STOCKTON — After more than 50 court dates over three years, including a trial that lasted nearly one month, the fates of two suspects in a deadly 2015 crime spree in south Stockton are in the hands of a jury.

Defense attorneys Doug Jacobson and Michael Moore delivered their closing arguments Wednesday morning, and after prosecutor Kevin Rooney completed his rebuttal, the jury headed off to deliberate on a case that involved two homicides, the severe wounding of a third victim and multiple robberies over 10 days in June 2015.

“Don’t let the large number of charges affect your ability to be fair,” cautioned Jacobson, who is representing defendant Ralph Gamboa, 23.

Moore, who is defending 18-year-old Javier Rodriguez, spent much of his time focusing on the unreliability of eyewitness testimony.

Rooney said if all the evidence is lying and the two defendants actually are innocent, then they are “the unluckiest young men in the world.”

The prosecutor added, “They are not the unluckiest men in the world. They’re just guilty.”

Gamboa is alleged to be the killer of 63-year-old Luis Zapien during a robbery June 11, 2015. Rodriguez is alleged to have killed 28-year-old Javier Rodriguez (no relation) the same day. Jesus Rodriguez also allegedly fired his gun at a 24-year-old victim, costing the man the sight in one of his eyes.

Jacobson, the attorney for Gamboa, argued that the circumstantial evidence presented by the prosecution was weak. In particular, Jacobson said that Gamboa’s alleged possession of the murder weapon three days after Zapien was killed was not proof that he used that gun to kill Zapien.

The defense attorney also questioned the testimony of a third suspect, Sirenia Alcauter, who pled guilty in exchange for a significant reduction to her prison time. Alcauter faced a possible sentence of at least 50 years in prison had she been convicted. Instead, she will serve 15 years in prison. Gamboa and Rodriguez face sentences of life without parole if they are found guilty.

Jacobson called Alcauter an “admitted liar” who got a “pretty sweet deal” in exchange for her testimony. Rooney defended her.

“You didn’t hear one example,” of a lie by Alcauter, Rooney said. “What did she lie about? Mr. Jacobson said she got a pretty sweet deal. She’s going to prison for 15 years. She pled to 15 years. You know why? Because she would have been convicted. She would have gotten 50 to life in prison.”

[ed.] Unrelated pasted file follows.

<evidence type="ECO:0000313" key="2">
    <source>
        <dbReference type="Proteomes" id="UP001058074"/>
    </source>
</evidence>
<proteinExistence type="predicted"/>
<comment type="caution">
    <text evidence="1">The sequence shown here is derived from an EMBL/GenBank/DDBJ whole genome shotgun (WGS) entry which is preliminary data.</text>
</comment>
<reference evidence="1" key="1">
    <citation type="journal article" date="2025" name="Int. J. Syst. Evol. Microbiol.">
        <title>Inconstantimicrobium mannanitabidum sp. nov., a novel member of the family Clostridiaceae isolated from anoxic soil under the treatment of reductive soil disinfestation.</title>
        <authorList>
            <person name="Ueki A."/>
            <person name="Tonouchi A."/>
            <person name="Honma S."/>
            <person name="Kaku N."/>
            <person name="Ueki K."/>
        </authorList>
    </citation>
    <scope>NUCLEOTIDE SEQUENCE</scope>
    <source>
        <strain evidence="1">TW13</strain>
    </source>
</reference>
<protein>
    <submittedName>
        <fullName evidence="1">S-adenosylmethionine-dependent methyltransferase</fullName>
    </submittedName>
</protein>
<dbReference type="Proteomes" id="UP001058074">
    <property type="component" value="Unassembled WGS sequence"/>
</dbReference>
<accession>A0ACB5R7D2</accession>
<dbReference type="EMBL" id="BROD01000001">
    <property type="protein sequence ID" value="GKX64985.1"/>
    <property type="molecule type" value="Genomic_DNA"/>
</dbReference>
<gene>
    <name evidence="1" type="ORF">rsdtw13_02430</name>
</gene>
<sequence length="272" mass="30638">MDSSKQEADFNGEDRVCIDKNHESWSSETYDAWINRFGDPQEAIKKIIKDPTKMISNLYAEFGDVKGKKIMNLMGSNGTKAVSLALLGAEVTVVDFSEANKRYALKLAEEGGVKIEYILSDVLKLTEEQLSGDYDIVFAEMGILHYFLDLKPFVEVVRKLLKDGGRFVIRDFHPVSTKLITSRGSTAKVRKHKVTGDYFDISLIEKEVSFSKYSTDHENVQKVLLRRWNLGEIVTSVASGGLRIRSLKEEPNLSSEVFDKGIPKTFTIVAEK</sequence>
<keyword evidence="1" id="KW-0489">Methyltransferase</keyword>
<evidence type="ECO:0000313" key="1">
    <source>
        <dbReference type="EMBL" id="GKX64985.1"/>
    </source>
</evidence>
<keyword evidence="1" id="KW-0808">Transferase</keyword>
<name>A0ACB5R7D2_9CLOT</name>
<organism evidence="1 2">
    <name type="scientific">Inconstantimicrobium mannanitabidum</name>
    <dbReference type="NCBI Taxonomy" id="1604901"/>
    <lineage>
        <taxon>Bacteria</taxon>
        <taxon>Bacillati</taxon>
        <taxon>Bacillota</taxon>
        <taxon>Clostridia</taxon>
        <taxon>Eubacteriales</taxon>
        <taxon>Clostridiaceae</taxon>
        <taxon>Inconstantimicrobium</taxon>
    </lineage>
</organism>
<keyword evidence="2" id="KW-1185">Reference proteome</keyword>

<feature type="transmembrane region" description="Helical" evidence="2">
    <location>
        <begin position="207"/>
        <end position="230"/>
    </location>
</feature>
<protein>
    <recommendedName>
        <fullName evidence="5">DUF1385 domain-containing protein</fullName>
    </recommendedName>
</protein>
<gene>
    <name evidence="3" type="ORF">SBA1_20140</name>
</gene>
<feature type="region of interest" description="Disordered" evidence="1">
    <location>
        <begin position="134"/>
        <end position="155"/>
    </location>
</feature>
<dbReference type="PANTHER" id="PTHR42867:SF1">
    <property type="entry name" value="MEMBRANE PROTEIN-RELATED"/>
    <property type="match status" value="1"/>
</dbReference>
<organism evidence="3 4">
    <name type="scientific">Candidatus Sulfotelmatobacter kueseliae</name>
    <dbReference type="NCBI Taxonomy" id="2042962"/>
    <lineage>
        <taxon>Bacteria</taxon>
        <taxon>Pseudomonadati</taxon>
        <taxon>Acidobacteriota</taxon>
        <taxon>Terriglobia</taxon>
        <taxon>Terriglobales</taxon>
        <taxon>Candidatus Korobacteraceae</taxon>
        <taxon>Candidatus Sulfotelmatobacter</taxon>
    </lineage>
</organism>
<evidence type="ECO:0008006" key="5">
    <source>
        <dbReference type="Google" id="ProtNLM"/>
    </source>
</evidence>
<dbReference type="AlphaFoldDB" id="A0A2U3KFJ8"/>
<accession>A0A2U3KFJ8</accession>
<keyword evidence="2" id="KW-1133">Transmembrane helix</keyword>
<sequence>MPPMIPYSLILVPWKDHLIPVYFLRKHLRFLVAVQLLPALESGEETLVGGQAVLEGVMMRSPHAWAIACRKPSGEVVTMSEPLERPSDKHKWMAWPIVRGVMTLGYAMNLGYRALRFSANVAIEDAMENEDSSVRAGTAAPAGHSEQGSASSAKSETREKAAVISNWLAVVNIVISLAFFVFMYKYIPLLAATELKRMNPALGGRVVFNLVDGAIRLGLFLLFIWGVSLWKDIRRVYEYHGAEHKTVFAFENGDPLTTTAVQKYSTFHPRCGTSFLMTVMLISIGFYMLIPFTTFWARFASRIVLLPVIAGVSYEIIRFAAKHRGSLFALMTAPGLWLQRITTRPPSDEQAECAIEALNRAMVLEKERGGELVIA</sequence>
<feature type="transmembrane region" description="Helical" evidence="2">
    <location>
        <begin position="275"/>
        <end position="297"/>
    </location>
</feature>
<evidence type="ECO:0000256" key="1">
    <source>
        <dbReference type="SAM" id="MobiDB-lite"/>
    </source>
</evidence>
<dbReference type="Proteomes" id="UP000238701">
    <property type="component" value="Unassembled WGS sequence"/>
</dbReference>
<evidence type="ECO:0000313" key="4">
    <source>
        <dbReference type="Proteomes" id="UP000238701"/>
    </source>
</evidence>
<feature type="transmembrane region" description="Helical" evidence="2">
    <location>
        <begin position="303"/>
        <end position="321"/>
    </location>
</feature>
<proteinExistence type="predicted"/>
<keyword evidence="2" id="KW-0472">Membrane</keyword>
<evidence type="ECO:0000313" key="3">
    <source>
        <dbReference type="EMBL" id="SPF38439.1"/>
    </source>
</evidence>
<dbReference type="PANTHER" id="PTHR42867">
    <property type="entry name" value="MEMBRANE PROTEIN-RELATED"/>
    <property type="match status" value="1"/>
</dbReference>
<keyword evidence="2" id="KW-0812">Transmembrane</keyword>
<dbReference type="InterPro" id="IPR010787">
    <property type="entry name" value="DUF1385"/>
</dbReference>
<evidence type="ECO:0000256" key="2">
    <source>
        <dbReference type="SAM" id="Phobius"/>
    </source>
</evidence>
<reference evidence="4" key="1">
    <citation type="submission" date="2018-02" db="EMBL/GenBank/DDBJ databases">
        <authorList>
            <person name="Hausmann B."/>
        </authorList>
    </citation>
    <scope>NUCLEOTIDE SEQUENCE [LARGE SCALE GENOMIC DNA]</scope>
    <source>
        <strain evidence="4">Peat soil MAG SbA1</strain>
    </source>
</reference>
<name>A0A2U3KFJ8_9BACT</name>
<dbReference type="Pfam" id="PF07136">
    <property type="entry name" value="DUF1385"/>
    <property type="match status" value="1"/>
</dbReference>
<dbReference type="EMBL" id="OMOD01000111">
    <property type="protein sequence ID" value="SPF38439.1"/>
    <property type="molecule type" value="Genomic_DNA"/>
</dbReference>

Moore, Rodriguez’s attorney, honed in on the prosecution’s use of eyewitness testimony, which he and Jacobson said is notoriously unreliable.

“History is replete with examples,” Moore told the jury. “This happens all the time.”

Moore singled out several eyewitnesses whose testimony he viewed as especially shaky, including one who errantly claimed that Alcauter had a young daughter with her at one of the crime scenes.

“That’s what the mind does,” Moore said. “You’re being asked to rely on unreliable sources.”

Rooney defended his eyewitnesses and added there was plenty of evidence beyond the witnesses’ statements.

“You don’t have to accept (eyewitness testimony) alone,” Rooney told the jury. “You have all of this corroboration. You have the gun, you have the admission by Sirenia, the pattern of crimes on the same day.”

In pressing for convictions, Rooney used current political phraseology to make his point.

“We live in a world where if you don’t like the facts, you call them fake news,” he said. “There are some who say we live in a post-truth world. Not in here. The things you know are based on the evidence.”

Contact reporter Roger Phillips at (209) 546-8299 or rphillips@recordnet.com. Follow him on Twitter @rphillipsblog.